Something about productive procrastination

Something about productive procrastination

I wonder if there’s anyone going around who never procrastinates. Who always does the most important thing first? Who doesn’t trade the most important for the urgent or the inane that suddenly screams ‘now’.

I am not that person.

I’m writing in a café right now and as I return to the page I realise that the arrival of my breakfast stopped me mid-word. Not mid-sentence or mid-paragraph, mid-word.


I’m no stranger to time management techniques, and I get a fair bit done, but this isn’t about productivity, faithfulness or busyness, it’s about procrastination: the productive and unproductive kinds.

Often, your procrastination is of low import. You waste time that you may or may not have had. More often, though, there are consequences attached. You compromise quality because you limit your ability to invest your best, or you let yourself and others down because you fail to deliver on the commitment that you’ve made.

There are times when I’ll write a priority list of what must get done in the next few hours and find myself immediately jumping straight to number five as if to instantly undermine the priority I’d just assigned to those tasks. Something about bite sized pieces.

More regularly, ok, half-daily, there’s a decision to do ‘x’ that is immediately gazumped by the thought that what would really assist the completion of ‘x’ is a good coffee. Another coffee.

Amidst self-exhortations of ‘c’mon, push through’ and ‘do it now’ and ‘c’mon you hapless water buffalo’, there has been the occasion revelation about procrastination.

In short, it’s not all bad.

To decide that you’re going to go for a run first thing in the morning, missing the moment and spending the rest of the day re-re-re-scheduling a run that never happens has little upside. That just a wasted opportunity.

But there are other strains of procrastination.

Jens Voigt, the German road cyclist, had a short cut to the tortured conversation of procrastination. He’d say: “shut up legs and do what I tell you.” My equivalent snoozy slur of that fruitless conversation is “get up you lazy bum”. It’s not that the insult triggers action, rather it short-circuits the futile conversation long enough to get me moving. Feet on the carpet.

But this isn’t the brand of procrastination I’m peddling.

I’m keen on what happens while you’re spinning your wheels. I’m keen on the things you get done while you’re putting off your self-designated ‘best thing’. I’m arguing that procrastination may just have a productive strain.

If my list of ten things becomes three-quarters complete as I take my long, long run up to the ‘best thing’ and no one gets hurt in the process, that’s productive procrastination. Those things needed to get done, and you got them done.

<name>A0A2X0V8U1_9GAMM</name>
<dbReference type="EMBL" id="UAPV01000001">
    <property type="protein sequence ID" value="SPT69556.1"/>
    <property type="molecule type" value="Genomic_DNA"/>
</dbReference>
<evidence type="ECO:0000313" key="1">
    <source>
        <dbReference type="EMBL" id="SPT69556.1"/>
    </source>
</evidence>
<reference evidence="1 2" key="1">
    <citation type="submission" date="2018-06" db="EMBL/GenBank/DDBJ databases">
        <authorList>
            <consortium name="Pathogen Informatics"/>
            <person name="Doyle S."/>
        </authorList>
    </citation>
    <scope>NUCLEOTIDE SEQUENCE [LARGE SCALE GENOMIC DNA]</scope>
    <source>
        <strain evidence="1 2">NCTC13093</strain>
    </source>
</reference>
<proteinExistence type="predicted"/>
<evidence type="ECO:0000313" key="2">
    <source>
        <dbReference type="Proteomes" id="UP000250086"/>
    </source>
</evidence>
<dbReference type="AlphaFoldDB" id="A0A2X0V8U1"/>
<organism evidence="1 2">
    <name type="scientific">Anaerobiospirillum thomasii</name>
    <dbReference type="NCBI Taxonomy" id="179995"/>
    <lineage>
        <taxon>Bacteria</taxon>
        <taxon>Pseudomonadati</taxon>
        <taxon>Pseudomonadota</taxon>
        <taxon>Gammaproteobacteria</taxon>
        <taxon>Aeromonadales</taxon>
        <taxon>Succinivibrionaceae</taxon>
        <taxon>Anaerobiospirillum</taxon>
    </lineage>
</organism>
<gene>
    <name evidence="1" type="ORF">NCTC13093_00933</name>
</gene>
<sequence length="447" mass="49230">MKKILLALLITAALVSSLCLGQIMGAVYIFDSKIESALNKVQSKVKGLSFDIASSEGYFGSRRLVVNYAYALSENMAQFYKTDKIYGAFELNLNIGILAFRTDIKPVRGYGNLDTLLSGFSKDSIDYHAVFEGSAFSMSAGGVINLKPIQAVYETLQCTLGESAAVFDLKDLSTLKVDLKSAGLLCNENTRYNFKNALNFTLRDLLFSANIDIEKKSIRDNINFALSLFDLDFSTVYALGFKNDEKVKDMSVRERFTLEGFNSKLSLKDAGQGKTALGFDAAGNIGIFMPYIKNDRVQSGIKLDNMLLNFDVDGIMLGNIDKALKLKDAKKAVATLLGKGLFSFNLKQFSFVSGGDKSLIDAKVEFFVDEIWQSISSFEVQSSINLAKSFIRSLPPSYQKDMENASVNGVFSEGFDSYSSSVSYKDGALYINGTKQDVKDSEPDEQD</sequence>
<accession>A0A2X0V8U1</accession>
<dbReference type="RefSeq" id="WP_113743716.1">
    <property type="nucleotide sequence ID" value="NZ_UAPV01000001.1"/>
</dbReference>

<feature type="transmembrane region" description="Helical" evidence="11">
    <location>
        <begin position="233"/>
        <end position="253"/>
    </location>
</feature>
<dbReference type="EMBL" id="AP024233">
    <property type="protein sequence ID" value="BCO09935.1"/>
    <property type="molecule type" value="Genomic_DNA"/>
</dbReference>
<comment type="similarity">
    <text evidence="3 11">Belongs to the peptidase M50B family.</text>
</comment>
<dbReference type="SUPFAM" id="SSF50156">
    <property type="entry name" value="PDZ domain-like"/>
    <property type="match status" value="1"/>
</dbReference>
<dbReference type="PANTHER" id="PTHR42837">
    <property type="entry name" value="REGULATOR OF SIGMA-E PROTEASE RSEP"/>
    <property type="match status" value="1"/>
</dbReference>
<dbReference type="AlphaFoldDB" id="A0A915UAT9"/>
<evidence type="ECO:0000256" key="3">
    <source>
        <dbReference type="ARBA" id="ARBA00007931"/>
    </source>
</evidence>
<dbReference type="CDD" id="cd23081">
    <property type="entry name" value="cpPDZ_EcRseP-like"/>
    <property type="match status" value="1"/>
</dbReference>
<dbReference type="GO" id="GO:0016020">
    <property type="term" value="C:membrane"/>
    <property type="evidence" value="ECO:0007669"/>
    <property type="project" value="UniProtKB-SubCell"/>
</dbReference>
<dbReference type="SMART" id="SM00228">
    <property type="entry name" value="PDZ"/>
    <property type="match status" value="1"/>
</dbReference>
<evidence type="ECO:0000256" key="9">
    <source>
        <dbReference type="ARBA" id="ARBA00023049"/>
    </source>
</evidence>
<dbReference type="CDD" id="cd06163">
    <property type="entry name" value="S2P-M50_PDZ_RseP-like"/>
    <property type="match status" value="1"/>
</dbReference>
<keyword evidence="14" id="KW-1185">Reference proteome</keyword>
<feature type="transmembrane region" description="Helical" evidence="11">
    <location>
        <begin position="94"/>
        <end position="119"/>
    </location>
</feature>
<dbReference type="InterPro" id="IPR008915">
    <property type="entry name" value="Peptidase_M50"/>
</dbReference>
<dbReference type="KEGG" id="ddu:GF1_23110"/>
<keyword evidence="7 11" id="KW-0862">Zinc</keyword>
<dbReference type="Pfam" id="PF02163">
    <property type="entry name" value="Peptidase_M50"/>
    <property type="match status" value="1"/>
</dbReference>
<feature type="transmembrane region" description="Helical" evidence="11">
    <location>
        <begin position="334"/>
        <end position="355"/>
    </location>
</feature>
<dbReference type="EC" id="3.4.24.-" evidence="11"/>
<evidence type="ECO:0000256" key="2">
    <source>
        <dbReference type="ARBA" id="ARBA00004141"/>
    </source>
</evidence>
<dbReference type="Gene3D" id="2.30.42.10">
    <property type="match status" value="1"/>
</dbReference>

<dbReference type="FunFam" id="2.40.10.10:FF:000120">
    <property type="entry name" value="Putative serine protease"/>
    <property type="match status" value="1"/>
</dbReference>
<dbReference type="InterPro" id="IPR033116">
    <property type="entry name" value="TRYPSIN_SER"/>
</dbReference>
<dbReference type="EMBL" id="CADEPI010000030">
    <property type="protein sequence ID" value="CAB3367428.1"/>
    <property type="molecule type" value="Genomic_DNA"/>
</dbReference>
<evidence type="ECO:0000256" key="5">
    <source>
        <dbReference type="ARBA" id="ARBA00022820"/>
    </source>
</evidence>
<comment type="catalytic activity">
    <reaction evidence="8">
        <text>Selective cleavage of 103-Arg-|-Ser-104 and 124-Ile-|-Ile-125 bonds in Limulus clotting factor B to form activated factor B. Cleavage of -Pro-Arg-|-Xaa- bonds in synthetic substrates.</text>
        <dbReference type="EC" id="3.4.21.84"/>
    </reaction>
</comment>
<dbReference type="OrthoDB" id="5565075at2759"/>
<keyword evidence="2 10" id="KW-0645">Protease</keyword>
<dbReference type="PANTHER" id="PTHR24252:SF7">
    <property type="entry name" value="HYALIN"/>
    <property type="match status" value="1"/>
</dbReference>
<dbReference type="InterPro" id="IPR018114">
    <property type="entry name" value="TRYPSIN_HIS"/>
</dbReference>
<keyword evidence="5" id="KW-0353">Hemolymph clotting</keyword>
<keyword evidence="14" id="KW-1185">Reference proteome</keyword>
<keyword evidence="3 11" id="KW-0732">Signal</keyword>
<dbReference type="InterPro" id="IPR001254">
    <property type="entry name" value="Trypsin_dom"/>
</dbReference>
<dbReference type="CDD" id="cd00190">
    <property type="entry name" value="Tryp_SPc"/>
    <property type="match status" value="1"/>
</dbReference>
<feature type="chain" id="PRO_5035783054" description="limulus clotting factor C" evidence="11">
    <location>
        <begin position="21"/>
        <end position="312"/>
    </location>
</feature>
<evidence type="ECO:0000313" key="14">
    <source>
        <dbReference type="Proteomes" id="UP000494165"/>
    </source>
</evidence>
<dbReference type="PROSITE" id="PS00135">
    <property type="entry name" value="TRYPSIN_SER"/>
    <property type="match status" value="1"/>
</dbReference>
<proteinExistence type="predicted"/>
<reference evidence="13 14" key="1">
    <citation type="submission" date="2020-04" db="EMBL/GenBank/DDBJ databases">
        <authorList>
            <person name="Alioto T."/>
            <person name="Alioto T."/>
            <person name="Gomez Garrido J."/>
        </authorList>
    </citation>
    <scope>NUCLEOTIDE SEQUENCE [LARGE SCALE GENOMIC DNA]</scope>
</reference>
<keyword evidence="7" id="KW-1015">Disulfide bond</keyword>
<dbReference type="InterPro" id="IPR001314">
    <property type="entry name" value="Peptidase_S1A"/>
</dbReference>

No mistake, it’s not as good as getting your best thing done, but it’s something.

Brian Tracy, the time management guru, wrote a book about procrastination, ‘Eat that Frog.

The title was inspired by Mark Twain, who once said that if the first thing you do each morning is to eat a live frog, then you can navigate the rest of the day knowing the worst is done. Your ‘frog’ is your ‘best thing’. It’s the thing you’re most likely to procrastinate if you don’t do something about it. It’s the big, hairy, ‘don’t come near me yet’ thing.

Twain’s and Tracy’s notion was a good’un. Perhaps if every one of my days began with ingesting a frog, I wouldn’t be here putting a positive spin on procrastination. Mind you; perhaps I’d be sitting here scratching a handful of warts. But I’m going to assume that I’m not the only person around with a penchant for procrastination, and my encouragement is that if you’re going to do it, do it well!

If you’re going to put off that message prep, that piece you need to write, that brand you should be working on, that garden you need to weed, then make sure you don’t fill it with three episodes of your guilty pleasure. Fill it with stuff that needs to be done anyway.


It seems my favourite strategy is to lull my ‘best thing’ into a false sense of security through the agency of productive procrastination and then, when it is least expecting it, pounce on unsuspectingly with an avalanche of industry. Before too long, my giant frog lies helpless having morphed into a snack-sized tadpole.


One last thing: if you’re going to engage in this dance of productive procrastination, at least begin by knowing what is that you’re not doing. Know who it is that you’re not dancing with. Because I’ve discovered that one of the unexpected benefits of productive procrastination is that it’s only so long before the case for moving on to your best dance partner becomes utterly compelling.

Somethings cannot be put off. Some can. Some things are important for good, Godly reasons. Some aren’t. God give us the wisdom to know the difference.

By the way: I should probably get on to that other thing that I should have been working on before this thing. Right after I get another coffee.

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